July 9, 2008 By Indrajit Basu, International Correspondent
When we think of project that might qualify as an award-wining IT-enabled public delivery system in India, there are a number that could easily come to mind -- perhaps one from IT-savvy states like Karnataka, the Indian state that's home to the global IT hub in Bangalore. Or perhaps Andhra Pradesh which has Hyderabad -- home to most global IT companies -- as its state capital. For that matter, even Delhi (the capital city) or some development from states, like Tamil Nadu and Maharashtra, where the state governments have pursued e-Governance actively for years. All these could be states capable of siring award-wining projects.
But who would ever think that Gandhinagar might gain international award-winning distinction? Yet that's what has happened in this sleepy, sparsely-populated district (by Indian standards) in the Indian state of Gujarat.
Gandhinagar, which is yet to experience much of the modernization and globalization sweeping many other parts of India, has just grabbed a place in the digital communities world by wining this year's Stockholm Challenge Award in the public administration category.
This honor is awarded to Gandhinargr's Jan Seva Kendra (or JSK-- literally Center for Public Service), which is described as an initiative offerring "a citizen-friendly single window for providing a plethora of government-to-citizen (G2C) services to the citizens of Gandhinagar, transparently and efficiently."
What's particularly notable about JSK is that the project, according to its founders, was initiated not as something that "had to be done." Rather, its primary purpose was to provide positive governance, and the ICT components follow afterward as an enabler of efficiency and transparency.
"The significant difference between this and other similar projects is its basic driving force," says Sanjeev Kumar, the current District Collector of Gandhinagar. "While other projects are more reactive, JSK is an outcome of a proactive effort."
The aim, according to Kumar, was to replace the traditional governance with paperless and location-independent governance, and reaching effective e-Governance right down to the district level.
Conceived primarily by the earlier District Collector Sonal Mishra (who has now moved on to become Director of Municipalities for the state of Gujarat), JSK was launched in January 2006 with the motto of "Sarvajanah Sevabhilashi", which means the "desire to facilitate service to everybody."
"The objective was not only to offer government-to-citizen (G2C) services covered under the Citizens' Charter (of the Gujarat State Administration), but also to bring governance to the door-steps of people in remote places, online offered through distributed service outlets," says Mishra.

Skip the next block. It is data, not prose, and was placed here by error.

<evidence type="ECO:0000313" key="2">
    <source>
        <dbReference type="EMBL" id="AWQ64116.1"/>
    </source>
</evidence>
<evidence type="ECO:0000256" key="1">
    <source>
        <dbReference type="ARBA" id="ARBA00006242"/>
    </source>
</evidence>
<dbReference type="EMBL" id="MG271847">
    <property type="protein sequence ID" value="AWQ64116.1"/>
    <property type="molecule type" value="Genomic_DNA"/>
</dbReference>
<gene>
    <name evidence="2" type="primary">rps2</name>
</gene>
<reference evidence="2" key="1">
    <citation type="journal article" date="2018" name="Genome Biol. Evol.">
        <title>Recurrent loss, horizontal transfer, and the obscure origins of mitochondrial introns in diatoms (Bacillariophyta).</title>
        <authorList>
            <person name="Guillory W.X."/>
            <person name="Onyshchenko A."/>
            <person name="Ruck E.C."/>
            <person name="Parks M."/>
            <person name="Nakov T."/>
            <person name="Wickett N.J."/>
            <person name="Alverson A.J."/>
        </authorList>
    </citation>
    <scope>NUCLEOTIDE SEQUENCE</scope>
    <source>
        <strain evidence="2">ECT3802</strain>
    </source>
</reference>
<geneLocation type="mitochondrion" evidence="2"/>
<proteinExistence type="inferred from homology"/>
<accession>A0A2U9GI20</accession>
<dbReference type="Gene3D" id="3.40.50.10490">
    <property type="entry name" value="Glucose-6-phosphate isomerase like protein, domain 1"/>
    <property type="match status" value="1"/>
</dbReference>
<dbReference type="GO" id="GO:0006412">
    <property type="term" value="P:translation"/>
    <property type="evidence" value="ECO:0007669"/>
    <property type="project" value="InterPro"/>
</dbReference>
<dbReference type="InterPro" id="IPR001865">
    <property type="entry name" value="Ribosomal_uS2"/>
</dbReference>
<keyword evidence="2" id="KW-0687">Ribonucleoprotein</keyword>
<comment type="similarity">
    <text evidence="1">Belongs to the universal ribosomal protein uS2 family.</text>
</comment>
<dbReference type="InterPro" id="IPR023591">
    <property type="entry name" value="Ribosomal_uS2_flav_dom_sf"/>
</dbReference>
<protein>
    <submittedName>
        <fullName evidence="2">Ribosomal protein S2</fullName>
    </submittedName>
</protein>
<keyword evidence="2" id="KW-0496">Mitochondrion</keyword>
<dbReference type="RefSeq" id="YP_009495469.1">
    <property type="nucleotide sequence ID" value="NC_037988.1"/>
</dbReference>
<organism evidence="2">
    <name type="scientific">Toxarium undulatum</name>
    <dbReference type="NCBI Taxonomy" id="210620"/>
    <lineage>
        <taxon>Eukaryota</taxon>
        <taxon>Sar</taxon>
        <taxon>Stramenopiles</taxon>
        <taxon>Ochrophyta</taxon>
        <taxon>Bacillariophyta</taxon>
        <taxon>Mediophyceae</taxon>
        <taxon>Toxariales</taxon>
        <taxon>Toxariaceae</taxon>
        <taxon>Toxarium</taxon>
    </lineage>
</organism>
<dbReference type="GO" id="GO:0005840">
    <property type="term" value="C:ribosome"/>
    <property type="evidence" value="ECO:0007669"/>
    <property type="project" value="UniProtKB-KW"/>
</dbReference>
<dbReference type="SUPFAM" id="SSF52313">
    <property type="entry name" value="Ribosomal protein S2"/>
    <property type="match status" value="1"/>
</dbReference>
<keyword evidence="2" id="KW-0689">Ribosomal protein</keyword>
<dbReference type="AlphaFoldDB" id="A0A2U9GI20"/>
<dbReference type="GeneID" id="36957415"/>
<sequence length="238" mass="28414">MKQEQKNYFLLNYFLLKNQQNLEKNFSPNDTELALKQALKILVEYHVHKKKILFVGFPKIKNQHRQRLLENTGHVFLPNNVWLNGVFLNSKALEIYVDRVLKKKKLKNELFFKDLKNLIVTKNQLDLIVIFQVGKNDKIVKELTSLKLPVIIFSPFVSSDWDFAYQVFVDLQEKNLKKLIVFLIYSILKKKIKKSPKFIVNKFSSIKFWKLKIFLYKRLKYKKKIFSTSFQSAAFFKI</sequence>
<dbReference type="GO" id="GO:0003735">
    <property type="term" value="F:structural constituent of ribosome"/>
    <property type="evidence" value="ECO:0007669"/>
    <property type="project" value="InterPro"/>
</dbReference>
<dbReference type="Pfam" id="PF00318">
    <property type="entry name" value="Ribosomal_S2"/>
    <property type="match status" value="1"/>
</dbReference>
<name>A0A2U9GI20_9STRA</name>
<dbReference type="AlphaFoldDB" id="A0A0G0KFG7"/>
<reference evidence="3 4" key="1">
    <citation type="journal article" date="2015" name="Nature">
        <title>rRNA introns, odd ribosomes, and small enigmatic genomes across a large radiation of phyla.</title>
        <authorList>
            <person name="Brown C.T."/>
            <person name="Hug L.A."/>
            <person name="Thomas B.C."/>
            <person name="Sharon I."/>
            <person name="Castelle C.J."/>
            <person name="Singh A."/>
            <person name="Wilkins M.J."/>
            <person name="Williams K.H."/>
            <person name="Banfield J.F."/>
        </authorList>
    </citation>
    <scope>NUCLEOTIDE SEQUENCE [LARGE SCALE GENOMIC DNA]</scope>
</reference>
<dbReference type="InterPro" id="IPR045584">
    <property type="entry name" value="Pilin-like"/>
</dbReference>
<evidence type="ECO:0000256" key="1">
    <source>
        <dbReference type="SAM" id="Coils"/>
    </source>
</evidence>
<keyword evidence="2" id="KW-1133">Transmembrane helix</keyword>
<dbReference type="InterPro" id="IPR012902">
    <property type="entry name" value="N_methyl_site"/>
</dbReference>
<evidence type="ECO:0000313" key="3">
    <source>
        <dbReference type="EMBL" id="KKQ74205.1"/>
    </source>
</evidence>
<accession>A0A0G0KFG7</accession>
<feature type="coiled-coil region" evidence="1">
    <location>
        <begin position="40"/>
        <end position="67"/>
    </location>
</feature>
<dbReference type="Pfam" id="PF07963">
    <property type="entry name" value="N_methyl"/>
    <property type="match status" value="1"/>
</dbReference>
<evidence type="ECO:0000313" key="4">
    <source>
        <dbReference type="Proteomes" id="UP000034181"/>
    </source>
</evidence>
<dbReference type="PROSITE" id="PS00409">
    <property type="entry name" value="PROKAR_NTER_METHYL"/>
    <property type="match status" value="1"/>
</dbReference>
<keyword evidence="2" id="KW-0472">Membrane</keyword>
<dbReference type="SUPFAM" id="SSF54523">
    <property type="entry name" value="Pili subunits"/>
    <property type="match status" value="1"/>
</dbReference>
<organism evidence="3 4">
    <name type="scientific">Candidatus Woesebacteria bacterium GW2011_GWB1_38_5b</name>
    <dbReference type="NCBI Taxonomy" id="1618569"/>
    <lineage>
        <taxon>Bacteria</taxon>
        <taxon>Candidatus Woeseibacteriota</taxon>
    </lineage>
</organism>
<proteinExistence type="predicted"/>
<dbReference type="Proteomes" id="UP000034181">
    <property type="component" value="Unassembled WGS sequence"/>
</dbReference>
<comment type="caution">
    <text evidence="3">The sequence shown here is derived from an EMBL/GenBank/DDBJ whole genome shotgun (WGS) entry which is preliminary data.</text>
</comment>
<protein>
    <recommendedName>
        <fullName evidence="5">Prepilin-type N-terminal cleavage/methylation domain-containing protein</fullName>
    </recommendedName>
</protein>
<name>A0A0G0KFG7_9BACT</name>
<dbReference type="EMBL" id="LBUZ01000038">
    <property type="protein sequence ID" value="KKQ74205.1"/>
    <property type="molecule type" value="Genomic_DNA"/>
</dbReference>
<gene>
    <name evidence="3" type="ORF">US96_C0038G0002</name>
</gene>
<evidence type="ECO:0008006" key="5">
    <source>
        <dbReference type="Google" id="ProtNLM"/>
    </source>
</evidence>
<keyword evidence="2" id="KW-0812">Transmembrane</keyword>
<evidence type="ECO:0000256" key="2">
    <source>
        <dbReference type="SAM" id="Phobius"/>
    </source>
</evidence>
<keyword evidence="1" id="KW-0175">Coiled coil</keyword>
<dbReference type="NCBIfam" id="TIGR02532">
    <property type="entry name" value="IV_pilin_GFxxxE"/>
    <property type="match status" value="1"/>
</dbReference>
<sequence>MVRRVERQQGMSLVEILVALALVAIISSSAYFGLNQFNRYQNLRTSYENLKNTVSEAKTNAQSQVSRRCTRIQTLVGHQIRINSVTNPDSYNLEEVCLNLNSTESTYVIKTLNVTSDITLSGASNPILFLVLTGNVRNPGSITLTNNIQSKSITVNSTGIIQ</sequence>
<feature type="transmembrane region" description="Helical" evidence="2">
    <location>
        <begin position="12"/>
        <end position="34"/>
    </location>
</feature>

The other important objective was to ensure that the whole process of delivering services was transparent and corruption-free. "We wanted to ensure that red tape gets removed completely," says Kumar.
Concept to Reality
According to its founders, JSK is perhaps the only example of a successful public-private-partnership (PPP) e-Governance project in the Indian system. "And this concept was instilled right from its inception," says Haren Shah, chief executive officer of Gandhinagar -based Peach Computers, a software firm that runs the operations of JSK on "Build-Operate-Transfer" basis.
A good example of how the PPP model helped in successful deployment of JSK is the fact that although much of the funding was contributed by private entities, it still remains largely a government-controlled system.
"JSK required an estimated investment of $900,000, which far exceeded the state government grant of $11000," says Shah. "But thanks to the contributions of the local industries, organizations, NGOs, as well as the General Administration Department of the state government, mobilizing the rest of the money did not pose to be a problem at all. I would say that this project was an actual outcome of public-private partnership, rather than a total government-driven effort."
This is another reason why JSK was implemented in record time. It emerged from
All over the country, community leaders are looking to boost economic development through various initiatives. One key element in many of those initiatives is the use of information technology. When local governments build IT infrastructure, create e-government applications, assist high-tech startups or otherwise focus on technology, they create conditions that draw businesses to their communities and help retain skilled workers. This paper discusses and provides examples of these various ways local government can use technology to ultimately make a community more attractive to businesses, visitors and residents.